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Tell (impf. and partic. told) 1) to count, to number: “sometime he trots, as if he told the steps,” Ven. 277. are they (ten hundred touches) “not quickly told?” Ven. 277 “t. o'er the sad account of fore-bemoaned moan,” Sonn. 30, 10. “age in love loves not to have years told,” 138, 12. “one: t.” Tp. II, 1, 15. “they'll t. the clock to any business,” Tp. II, 1, 15 “how many is one thrice told?” LLL I, 2, 41. “the measure then of one is easily told,” V, 2, 190. “you may t. every finger I have with my ribs,” Merch. II, 2, 114 (Launcelot's speech). “faster than you'll t. money,” Wint. IV, 4, 185. “you t. a pedigree of threescore and two years,” H6C III, 3, 92. shall we (instead of numbering Ave-Maries) “on the helmets of our foes t. our devotion?” II, 1, 164. “while one would t. twenty,” R3 I, 4, 122. “t. the clock there,” V, 3, 276. “and front but in that file where others t. steps with me,” H8 I, 2, 43. “longer than I have time to t. his years,” II, 1, 91. “t. out my blood,” Tim. III, 4, 95. “while they have told their money,” III, 5, 107. “while one with moderate haste might t. a hundred,” Hml. I, 2, 238. “as many dolours as thou canst t. in a year,” Lr. II, 4, 55. “when usurers t. their gold i' the field,” III, 2, 89. cf. the following phrases: “when I do count the clock that --s the time,” Sonn. 12, 1. “the iron tongue of midnight hath told twelve,” Mids. V, 370. “the sound that --s what hour it is,” R2 V, 5, 55. “till the bell have told eleven,” Oth. II, 2, 11. To t. over == to reckon up, to sum up: “but all the story of the night told over, and all their minds transfigured so together, more witnesseth than fancy's images,” Mids. V, 23. “t. o'er your woes again,” R3 IV, 4, 39. “what damned minutes --s he o'er who dotes, yet doubts,” Oth. III, 3, 169.
2) to narrate: “I'll t. you my dream,” Wiv. III, 3, 171. “t. Mistress Anne the jest, how my father stole two geese,” III, 4, 40. “I t. this tale vilely,” Ado III, 3, 157. “to t. sad stories,” Err. I, 1, 121. “t. her the process of Antonio's end,” Merch. IV, 1, 274. Merch. IV, 1, 274 “t. us the manner of the wrestling,” As I, 2, 118. “to t. this story,” IV, 3, 154. “t. us a tale,” Wint. II, 1, 23. “we'll t. tales,” R2 III, 4, 10. “a tale told by an idiot,” Mcb. V, 5, 27 etc.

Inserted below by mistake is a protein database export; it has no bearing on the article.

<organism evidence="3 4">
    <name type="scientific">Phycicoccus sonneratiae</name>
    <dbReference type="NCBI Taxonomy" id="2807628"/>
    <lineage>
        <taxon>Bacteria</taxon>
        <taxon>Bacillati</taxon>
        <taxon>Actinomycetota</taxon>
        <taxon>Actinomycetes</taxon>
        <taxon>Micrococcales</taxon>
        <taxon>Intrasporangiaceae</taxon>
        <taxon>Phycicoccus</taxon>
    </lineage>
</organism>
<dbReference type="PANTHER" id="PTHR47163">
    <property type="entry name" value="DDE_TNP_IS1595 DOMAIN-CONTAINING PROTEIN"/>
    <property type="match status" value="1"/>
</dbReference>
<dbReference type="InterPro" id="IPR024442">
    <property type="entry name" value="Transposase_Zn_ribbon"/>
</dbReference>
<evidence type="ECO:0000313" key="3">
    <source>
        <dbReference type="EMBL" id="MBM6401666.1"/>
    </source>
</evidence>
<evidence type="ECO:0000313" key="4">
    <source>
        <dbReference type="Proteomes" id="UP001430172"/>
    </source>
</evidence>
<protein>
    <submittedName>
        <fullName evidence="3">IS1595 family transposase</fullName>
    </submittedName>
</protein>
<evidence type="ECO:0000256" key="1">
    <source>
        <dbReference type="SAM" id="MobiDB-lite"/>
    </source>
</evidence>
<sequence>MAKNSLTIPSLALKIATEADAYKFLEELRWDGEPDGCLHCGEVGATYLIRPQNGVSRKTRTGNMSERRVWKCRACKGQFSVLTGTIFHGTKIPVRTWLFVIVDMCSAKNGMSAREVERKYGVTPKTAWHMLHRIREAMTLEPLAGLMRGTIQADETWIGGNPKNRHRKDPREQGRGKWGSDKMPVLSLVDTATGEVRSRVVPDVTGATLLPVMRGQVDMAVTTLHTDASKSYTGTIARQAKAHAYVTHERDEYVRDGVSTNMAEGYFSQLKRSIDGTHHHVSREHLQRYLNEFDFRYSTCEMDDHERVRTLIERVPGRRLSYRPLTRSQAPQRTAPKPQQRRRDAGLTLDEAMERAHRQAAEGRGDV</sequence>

3) to communicate, to inform, to show by words: “thou told'st me thou wouldst hunt the boar,” Ven. 614. “shall t. my loving tale,” Lucr. 480. “that we before have heard them told,” Sonn. 123, 8. “t. your piteous heart there's no harm done,” Tp. I, 2, 14. Tp. I, 2, 14 Tp. I, 2, 14 100 (see Into. As for the construction, cf. Wint. I, 2, 337: and thereby for sealing the injury etc. == for sealing thereby). Wint. I, 2, 337 Wint. I, 2, 337 III, 2, 48. Gent. I, 3, 1. II, 4, 87. II, 7, 5. Wiv. I, 1, 137. III, 4, 9. IV, 4, 60. Err. IV, 3, 89 etc. etc. “to t. fortune,” Sonn. 14, 5. Ant. I, 2, 43. Ant. I, 2, 43 “to t. a lie,” Tp. I, 2, 248. III, 2, 32. Wiv. I, 1, 69. Ado IV, 1, 324. Merch. III, 4, 69 etc. “to t. one's mind,” Gent. I, 1, 148. Err. II, 1, 48 (cf. Mind). to t. tales (see Tale), Tp. V, 129. Meas. IV, 3, 175. Tw. II, 1, 43 etc. cf. Sonn. 76, 7. 89, 12. R3 I, 3, 113 (threat you me with --ing of the king? a construction only possible in the supposition, that in the phrase to tell the king the latter word is accus., not dative). “he --s you rightly. Ye t. me what you wish for both, my ruin,” H8 III, 1, 97. 98 (i. e. he counsels you well). With of: “--s him of trophies,” Ven. 1013. “not to t. of good or evil luck,” Sonn. 14, 3. Tp. III, 3, 96. IV, 168. Wiv. III, 3, 31. Meas. II, 4, 186. Err. II, 2, 18. Mids. III, 2, 310. As I, 2, 243. John II, 348. R2 V, 3, 1. H4A V, 2, 37. Ant. II, 2, 78 (I told him of myself, i. e. I gave him an account of my manner of living). III, 6, 45 etc. To before the person: “nor can I fortune to brief minutes tell,” Sonn. 14, 5. “she --s to your highness simple truth,” Err. V, 211. “I heard him t. it to one of his company,” H4A II, 1, 62. “I could t. to thee, as to one it pleases me to call my friend,” H4B II, 2, 44. “t. this heavy message to the king,” H6B III, 2, 379. “no jocund health . . . but the great cannon to the clouds shall t.” Hml. I, 2, 126. The person subject of the passive: “I was told you were in a consumption,” Ado V, 4, 96. “I have been told so of many,” As III, 2, 361. “has been told so,” Tw. I, 5, 156. “he must be told on't,” Wint. II, 2, 31. John IV, 2, 114. H5 III, 7, 113 “(I was told that).” Troil. II, 3, 88. Tim. IV, 3, 214. The thing subject of the passive: “my tale is told,” LLL V, 2, 729. Merch. IV, 1, 276. “'twas told me you were rough,” Shr. II, 245. Wint. III, 3, 121. “were it but told you,” V, 3, 116. “the news was told,” H4A I, 1, 58. “this shall be told our lovers,” Troil. I, 3, 284. “two truths are told,” Mcb. I, 3, 127. “'tis told me he hath oft given private time to you,” Hml. I, 3, 91. “when 'tis told,” Lr. V, 3, 182. “our ills told us,” Ant. I, 2, 114. what by me is told, Per. III Prol. 57.